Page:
Every spiritual leader must decide where to find ultimate joy. If you don’t, you’ll build on sand. If you make the wrong choice, you’ll be miserable. Your joy matters.
And Jesus makes it plain that there is more joy to be had in your identity in him than your activity for him.
It’s not wrong to be excited that more people joined the Sunday service — or that people even came back. It’s not wrong to be happy after a fruitful discipling meeting. And it’s definitely not wrong to rejoice — to throw a party even — when someone is born again. But what if these aren’t happening? Do you still rejoice?
Do you find your joy bobbing up and down with the number of empty chairs on Sunday? Does your zeal for ministry run in tandem with the size of the offering? Let’s be honest with ourselves. I’ve talked with enough ministry leaders, and know my own heart, to acknowledge that it’s not uncommon to still look for our joy in metrics, stats, figures, and data.
We must reject the fantasy-footballization of Christian ministry. I’m sure most of us know the verse, “God gave the growth” (1 Corinthians 3:6) — but do we really know it? We often don’t experience this truth at the center of our hearts, igniting joy in God’s sovereign grace and freeing us to live from solid confidence and comfort in the gospel, whether our ministry is fledgling or filled with fruitfulness.
“Do Not Rejoice in This”
Healthy leaders know where their joy comes from. They know what makes them tick. Am I only joyful when the ministry is meeting my metrics? Am I most joyful behind the pulpit? Does my joy run low if I don’t get any encouragement after leading a small group? I remember the early stages of our church, and I could sense my zeal, joy, and contentment tethered to how I thought the ministry was going. I found more joy in the act of preaching than the Jesus I was preaching about. I was looking for long-lasting joy in ministry. And, to no surprise, it was a beautiful letdown.
Healthy leaders remember the supersonic joy of the gospel.
In Luke 10, Jesus sends out the seventy-two, and they experience powerful, tweetable ministry. “The seventy-two returned with joy, saying, ‘Lord, even the demons are subject to us in your name!’” (Luke 10:17). When the disciples give Jesus their joyous report, he doesn’t rain on their parade, but he does redirect it. “Do not rejoice in this, that the spirits are subject to you, but rejoice that your names are written in heaven” (Luke 10:20). Jesus shows us where to find the fuel for our joy. We are saved. We are his people. Our names are written in his book. We are citizens of the New Jerusalem. He loved us before the foundation of the world — before you went into ministry and before you did anything for him.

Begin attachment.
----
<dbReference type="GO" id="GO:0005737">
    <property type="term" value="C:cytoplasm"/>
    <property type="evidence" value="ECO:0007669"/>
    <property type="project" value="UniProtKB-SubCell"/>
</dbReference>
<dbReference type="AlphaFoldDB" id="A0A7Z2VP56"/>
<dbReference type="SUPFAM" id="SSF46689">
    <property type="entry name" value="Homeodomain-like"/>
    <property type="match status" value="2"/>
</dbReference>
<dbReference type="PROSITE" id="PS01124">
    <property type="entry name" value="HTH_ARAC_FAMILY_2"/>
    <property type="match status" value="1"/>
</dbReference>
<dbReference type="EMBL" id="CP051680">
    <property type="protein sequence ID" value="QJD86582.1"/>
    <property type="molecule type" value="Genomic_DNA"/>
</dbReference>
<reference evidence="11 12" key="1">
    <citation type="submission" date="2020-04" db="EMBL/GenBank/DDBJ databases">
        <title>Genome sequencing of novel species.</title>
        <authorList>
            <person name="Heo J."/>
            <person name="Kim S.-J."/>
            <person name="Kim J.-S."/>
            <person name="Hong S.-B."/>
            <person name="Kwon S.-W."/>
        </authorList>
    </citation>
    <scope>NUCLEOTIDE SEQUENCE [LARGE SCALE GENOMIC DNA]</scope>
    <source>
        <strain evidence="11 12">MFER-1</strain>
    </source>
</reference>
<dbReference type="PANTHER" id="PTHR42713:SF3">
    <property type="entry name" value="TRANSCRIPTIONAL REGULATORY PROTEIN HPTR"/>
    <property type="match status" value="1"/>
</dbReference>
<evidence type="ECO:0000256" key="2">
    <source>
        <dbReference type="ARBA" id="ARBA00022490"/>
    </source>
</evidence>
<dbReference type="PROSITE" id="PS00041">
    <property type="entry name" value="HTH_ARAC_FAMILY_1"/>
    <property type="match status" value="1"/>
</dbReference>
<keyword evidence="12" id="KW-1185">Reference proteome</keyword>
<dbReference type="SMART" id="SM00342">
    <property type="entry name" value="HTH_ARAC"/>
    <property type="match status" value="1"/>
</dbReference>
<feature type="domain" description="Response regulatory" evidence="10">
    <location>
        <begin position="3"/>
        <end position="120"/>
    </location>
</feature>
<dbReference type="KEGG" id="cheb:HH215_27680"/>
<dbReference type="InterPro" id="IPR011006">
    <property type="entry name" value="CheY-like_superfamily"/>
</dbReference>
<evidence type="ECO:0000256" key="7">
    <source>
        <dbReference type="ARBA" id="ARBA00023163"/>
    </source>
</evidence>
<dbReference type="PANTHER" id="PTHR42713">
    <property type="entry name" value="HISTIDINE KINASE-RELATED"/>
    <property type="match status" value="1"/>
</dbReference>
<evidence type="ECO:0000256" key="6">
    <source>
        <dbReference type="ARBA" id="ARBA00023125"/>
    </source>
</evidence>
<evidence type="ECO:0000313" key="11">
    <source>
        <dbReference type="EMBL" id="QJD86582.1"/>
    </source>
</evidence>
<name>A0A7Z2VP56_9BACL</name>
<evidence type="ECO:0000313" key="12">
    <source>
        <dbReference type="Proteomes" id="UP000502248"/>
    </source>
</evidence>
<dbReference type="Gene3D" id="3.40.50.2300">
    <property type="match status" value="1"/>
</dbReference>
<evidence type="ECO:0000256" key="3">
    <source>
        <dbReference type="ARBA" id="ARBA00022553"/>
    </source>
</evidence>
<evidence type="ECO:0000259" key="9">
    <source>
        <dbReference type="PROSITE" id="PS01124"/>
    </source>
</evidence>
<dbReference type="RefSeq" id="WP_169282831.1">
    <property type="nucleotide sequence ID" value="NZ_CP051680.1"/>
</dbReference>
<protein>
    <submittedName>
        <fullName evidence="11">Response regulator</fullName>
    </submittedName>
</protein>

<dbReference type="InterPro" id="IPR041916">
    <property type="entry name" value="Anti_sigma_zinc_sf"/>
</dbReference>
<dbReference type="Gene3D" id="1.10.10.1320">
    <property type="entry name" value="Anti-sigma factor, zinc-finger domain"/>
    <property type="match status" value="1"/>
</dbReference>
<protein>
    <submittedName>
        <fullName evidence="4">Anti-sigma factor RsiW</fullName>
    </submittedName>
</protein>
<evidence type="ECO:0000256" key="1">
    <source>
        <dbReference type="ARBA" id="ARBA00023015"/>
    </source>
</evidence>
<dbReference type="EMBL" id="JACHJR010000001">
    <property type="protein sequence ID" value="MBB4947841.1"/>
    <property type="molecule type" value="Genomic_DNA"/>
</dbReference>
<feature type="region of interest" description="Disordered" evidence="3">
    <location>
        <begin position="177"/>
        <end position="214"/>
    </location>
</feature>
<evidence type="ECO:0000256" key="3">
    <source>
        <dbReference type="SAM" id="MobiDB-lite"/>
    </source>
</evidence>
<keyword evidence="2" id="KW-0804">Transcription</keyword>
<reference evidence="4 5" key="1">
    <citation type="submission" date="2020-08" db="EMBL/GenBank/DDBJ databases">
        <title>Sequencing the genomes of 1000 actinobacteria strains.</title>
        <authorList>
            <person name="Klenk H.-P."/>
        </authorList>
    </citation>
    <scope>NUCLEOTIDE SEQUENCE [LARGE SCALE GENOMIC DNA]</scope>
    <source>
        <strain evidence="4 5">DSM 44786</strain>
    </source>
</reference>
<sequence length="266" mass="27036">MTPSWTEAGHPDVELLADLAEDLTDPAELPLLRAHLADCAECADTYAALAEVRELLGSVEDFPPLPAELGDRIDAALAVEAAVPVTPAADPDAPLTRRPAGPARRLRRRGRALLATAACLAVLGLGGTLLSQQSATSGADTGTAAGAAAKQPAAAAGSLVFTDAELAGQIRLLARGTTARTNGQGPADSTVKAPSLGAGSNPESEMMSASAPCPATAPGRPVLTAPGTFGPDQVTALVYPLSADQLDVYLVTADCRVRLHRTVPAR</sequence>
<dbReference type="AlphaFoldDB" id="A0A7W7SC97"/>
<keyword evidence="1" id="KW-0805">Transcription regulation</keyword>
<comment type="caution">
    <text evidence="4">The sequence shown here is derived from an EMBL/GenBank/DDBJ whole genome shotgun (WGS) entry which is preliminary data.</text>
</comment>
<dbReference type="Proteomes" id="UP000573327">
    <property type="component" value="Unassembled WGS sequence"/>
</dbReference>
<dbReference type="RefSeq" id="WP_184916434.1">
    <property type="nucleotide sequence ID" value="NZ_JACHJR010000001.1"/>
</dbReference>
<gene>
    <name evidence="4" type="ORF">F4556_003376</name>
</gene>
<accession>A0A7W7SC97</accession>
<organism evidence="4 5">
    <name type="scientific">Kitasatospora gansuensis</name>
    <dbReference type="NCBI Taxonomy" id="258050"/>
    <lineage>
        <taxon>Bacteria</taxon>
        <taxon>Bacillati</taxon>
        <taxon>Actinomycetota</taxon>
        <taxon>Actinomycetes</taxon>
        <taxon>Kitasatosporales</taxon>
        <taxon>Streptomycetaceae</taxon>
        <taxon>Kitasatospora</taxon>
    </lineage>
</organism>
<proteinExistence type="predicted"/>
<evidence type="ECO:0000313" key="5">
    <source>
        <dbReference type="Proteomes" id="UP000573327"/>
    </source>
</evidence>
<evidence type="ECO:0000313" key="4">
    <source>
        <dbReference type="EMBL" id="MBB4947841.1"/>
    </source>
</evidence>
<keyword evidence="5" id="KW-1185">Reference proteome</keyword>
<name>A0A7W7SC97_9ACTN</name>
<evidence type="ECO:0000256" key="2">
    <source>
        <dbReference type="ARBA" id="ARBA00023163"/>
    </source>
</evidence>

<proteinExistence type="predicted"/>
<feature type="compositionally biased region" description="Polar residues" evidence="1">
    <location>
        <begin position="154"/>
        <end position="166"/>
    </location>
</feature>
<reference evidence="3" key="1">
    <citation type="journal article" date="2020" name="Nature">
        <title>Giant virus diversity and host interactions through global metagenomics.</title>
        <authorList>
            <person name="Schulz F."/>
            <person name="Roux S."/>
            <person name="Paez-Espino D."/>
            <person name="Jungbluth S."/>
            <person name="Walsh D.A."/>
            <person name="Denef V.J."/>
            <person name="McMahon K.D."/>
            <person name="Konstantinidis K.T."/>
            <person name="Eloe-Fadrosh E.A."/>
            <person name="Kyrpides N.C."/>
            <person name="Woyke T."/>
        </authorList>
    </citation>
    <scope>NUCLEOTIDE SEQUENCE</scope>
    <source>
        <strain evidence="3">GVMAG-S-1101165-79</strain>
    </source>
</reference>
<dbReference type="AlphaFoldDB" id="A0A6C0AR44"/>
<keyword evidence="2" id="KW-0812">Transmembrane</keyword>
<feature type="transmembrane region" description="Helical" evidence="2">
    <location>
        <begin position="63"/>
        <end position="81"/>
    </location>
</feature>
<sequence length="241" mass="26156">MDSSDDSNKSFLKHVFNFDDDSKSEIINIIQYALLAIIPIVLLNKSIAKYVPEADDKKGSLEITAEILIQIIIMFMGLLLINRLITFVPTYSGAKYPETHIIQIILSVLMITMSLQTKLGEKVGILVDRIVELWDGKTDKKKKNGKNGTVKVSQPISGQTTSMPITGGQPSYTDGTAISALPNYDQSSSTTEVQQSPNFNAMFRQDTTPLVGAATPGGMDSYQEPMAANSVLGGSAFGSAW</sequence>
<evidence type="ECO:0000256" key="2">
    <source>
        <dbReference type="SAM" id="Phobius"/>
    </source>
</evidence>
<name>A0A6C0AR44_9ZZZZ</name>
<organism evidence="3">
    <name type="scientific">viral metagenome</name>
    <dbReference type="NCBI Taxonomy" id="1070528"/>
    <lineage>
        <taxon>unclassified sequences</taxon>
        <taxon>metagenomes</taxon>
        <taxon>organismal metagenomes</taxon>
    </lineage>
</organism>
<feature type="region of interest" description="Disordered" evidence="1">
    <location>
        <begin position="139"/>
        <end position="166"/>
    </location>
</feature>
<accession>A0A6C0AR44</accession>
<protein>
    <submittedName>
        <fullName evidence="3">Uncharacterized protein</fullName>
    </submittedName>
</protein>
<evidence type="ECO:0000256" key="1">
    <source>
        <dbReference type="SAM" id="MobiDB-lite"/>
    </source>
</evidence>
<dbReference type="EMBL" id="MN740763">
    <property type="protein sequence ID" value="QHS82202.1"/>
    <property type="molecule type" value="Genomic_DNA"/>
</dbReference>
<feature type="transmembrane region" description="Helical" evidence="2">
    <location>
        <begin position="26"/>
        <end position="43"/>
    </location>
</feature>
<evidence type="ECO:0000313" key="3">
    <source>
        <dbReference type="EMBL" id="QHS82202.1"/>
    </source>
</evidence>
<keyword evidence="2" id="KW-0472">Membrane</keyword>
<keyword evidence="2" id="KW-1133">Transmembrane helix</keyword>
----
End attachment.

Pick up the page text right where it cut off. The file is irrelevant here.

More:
Gospel of Lasting Joy
Jesus reminds us that the joy from our gospel identity is greater than the joy from our gospel ministry. We find this readily applicable when things aren’t going well, but notice that Jesus gives us this word when the ministry of the seventy-two is going supernaturally well. Our union with Christ in his death and resurrection is the sustainable, never-failing, dependable, never-a-no-show joy in our lives. Ministry fruitfulness is seasonal; resurrection is forever.
When we try to lodge our joy in the fruits of ministry, it won’t be long till they go out of season and we are left waiting till the next harvest. And what happens when the next harvest isn’t as bountiful as the last? What happens when baptisms are half of what they were last year? What about when your most recent sermon is a dud? Since Jesus isn’t a pile of bone dust, there is a non-expiring joy found in knowing our names are written in heaven, even graven on his hands (Isaiah 49:16).
No matter what happens, or doesn’t happen, in our ministries, we have a warhead for rejoicing. The gospel secures and strengthens our joy. When we preach the gospel, do we personally believe that “in your presence there is fullness of joy; at your right hand are pleasures forevermore” (Psalm 16:11)? Who is at the Father’s right hand? Christ himself. Since Jesus is there, fullness of joy and pleasures forevermore are ours.
Healthy leaders know their joy is geolocated at the Father’s right hand. Healthy leaders learn to love Jesus more than the fruit he produces through them. If there is greater joy in knowing our names are written in his book, then rejoicing in the gospel is more life-giving than preaching the gospel. The seventy-two Jesus sent out didn’t have a man-centered view of ministry — they were thrilled to see the satanic powers recoil in his name; they had a Jesus-centered ministry. But Jesus reminds us that the gospel, in all its mega-brilliance, brings even more joy than gospel-centered ministry.
Don’t Miss Real Joy
Whether you are dealing with failure, facing a fledgling or flailing ministry, or enjoying a season of super-fruitfulness, remember where joy is found. As Spurgeon reminds us, “Forget your abilities, forget your successes; cast these all at your Redeemer’s feet, where they ought to be, and then take this to yourself as your joy, your portion, your heaven below, that your name is written in the family register of the Eternal.”
At his right hand there is fullness of joy. Don’t miss it.